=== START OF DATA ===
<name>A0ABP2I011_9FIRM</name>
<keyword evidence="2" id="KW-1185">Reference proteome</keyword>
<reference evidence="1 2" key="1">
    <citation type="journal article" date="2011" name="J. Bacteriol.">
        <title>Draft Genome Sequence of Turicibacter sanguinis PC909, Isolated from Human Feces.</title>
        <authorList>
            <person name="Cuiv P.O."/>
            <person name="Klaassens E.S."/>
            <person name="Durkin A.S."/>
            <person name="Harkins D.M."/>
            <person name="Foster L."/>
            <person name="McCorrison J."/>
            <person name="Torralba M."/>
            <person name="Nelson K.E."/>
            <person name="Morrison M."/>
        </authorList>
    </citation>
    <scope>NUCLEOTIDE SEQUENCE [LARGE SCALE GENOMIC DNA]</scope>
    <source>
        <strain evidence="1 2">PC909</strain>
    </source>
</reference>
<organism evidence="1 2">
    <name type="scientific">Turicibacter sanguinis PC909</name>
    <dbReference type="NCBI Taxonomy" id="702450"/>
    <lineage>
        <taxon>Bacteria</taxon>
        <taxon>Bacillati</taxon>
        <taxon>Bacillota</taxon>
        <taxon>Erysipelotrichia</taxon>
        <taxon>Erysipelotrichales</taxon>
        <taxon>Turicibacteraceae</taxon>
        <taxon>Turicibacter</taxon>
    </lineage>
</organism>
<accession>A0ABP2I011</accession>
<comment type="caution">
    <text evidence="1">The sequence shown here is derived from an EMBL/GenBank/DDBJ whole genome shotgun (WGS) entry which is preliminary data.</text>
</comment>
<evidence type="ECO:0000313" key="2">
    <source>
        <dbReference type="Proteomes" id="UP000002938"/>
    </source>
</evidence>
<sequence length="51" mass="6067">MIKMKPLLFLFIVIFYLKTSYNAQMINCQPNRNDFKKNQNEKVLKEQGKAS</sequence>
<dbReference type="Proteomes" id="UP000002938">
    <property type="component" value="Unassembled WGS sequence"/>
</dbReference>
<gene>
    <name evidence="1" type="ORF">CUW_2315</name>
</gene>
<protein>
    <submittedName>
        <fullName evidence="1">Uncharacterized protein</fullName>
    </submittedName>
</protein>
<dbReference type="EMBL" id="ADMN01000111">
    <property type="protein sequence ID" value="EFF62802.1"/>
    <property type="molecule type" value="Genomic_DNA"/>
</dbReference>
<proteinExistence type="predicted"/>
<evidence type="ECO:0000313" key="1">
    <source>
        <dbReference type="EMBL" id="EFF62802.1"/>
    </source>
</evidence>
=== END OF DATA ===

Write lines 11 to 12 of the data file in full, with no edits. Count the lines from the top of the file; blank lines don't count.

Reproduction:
            <person name="Foster L."/>
            <person name="McCorrison J."/>